The Social Security Trust Funds Are Melting

This summer, my husband, Jeff, and I traveled to Glacier National Park. One of our reasons for going was we wanted to see the glaciers before they melted. The photo above is us at Grinnell Glacier on the east side of the park. As you can see, it’s a little soupy around the edges. By most predictions, it and all of the other glaciers will be gone within ten to fifteen years. The Social Security Trust Fund is in a similar state. If nothing is changed, the trust fund will be gone inside of twenty years.

According to the 2016 Trustee’s report, the fund backing Social Security Disability Income payments will be exhausted by 2023, and the fund backing Old Age and Survivor Insurance (what we usually think of as “Social Security”) will be exhausted in 2035. The two are separate, and by current law one cannot be used to pay for the other. Yet most analysts implicitly assume the Social Security trust will be tapped to fund disability payments, bringing the projected life of the two together to 2034.

The Trust Fund balance is declining because benefit payments are growing by more than what tax revenue and interest earnings can cover. That requires the use of the Fund principal to make the payments. The principal is the accumulation of all previous tax collections and interest earned after benefit payments. The following chart, showing income from taxes and interest minus benefit payments, illustrates the problem. The declining slope of the line means that benefits are higher than income.


The two funds help support 60 million people; 43 million retired people and their dependents, 6 million survivors of deceased people and 11 million disabled people. In 2023 when the Disability Income Fund is depleted, the tax revenue supporting the program will only be able to pay 89 percent of the benefits, and in 2035 when the Old Age and Survivor Insurance Fund is depleted, the tax revenue will only support 77 percent of projected benefits. In order to solve the problem, an immediate tax increase of 2.6 percent or an immediate reduction in benefits for all current and future beneficiaries of 16 percent (or some combination of the two) is necessary.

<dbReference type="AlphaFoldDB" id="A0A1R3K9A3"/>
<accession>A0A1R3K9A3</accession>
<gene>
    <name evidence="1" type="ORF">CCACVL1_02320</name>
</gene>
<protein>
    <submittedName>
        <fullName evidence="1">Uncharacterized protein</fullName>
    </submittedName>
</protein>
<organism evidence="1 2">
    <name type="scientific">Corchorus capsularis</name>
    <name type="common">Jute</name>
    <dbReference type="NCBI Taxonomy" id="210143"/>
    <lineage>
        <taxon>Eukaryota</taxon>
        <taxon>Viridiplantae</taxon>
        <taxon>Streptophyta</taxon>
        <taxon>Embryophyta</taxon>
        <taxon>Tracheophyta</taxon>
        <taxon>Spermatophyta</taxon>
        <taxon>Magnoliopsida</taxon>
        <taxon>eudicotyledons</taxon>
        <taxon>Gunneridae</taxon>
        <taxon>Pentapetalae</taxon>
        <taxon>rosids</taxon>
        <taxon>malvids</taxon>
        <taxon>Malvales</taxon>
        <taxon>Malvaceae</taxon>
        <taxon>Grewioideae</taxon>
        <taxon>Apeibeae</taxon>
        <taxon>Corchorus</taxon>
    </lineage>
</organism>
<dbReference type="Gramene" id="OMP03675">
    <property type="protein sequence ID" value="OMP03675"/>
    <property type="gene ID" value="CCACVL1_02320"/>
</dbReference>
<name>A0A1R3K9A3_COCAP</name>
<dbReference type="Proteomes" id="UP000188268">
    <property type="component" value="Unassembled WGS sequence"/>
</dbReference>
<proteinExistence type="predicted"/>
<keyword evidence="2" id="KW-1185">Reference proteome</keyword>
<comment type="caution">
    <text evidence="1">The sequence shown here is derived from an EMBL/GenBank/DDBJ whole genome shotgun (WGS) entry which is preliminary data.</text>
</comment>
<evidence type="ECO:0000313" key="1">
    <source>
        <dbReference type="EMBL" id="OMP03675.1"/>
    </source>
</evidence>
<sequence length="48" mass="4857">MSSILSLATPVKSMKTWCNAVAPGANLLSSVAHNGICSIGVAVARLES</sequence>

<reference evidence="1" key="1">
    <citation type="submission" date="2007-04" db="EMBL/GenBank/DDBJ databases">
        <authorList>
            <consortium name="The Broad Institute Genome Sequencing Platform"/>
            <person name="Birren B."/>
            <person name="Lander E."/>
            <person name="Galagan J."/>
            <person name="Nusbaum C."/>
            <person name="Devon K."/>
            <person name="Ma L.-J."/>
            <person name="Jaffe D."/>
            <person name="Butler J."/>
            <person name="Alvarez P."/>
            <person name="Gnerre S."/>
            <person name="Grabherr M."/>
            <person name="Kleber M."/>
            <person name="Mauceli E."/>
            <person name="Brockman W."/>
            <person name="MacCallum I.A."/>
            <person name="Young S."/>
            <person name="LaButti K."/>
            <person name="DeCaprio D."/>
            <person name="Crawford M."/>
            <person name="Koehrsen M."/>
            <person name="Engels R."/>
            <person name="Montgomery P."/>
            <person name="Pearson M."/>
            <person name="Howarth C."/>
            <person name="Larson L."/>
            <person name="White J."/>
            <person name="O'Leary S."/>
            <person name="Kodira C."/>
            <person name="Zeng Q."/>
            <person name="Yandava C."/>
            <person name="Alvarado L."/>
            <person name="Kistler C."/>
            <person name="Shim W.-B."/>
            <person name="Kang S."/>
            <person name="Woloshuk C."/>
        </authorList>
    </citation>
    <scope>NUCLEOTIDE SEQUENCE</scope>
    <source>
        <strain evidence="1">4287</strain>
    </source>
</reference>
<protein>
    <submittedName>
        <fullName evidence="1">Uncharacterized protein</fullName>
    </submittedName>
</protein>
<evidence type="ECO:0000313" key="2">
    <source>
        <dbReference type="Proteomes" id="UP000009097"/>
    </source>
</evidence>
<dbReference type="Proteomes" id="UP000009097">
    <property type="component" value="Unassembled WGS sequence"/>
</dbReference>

This isn’t what was intended when Franklin D. Roosevelt first considered creating a social insurance program in 1934. FDR envisioned a self supporting system, similar to an insurance contract, where contributions for a worker would be collected over his or her lifetime and invested. The contributions and investment interest combined would provide the funding to pay out the worker’s benefit at the end of their work life.

Of course this wasn’t possible in the early years of the program, because it would be decades before a worker would have contributed enough for a fully funded benefit. Therefore the early payments had to be funded from the contributions of those still working. The new law included a schedule of tax increases to be implemented over time to make the program self-funding. Without the tax increases, the system was projected to require government subsidization by 1980.

When Social Security was implemented the benefit payments were cheap relative to the tax revenues that were being collected.  In 1940, there were more than 159 workers for every beneficiary. As a result, congress didn’t see any harm in pushing the tax increases back as well as expanding the program. But by the mid-70’s the system was running out fo money. Since then, there have been changes to the retirement age and increases in taxes to shore up the funds, but they haven’t been enough to over come the rising tide of retirees.

By 1955, the ratio of workers to beneficiaries had fallen to just under 9 and ranged between 3 and 4 from 1970 to 2009. Now the ratio is less than 3, and by 2035 it will be just over 2. The reluctance to increase taxes combined with the eagerness to expand benefits have created a pay as you go system with too few left to pay.

Social Security is already a poor substitute for a retirement income. Benefits represent a fraction of the income earned by the typical working individual. Based on current benefit calculation methods, for those with median lifetime earnings, social security will replace about 41 percent of those earnings. For the highest earners the ratio is just over a quarter. If benefits are cut due to inadequate tax revenue, Social Security will replace less than a third of average earnings for those with median income levels and only a fifth for those with the highest income levels.


There are no current proposals on the table to reform the system. The Trust Funds will continue to melt away, just like the glaciers. While the demise of the Trust Funds won’t mean that Social Security will go away, it could provide even less support than it does today. With little hope that Social Security will be shored up, saving to fund your own retirement has to be a priority. Without savings, Social Security alone will not even provide for basic living expenses. It is never too late to start saving. Take stock of where you are, set a savings goal and make what you can of the time you have in the work force.

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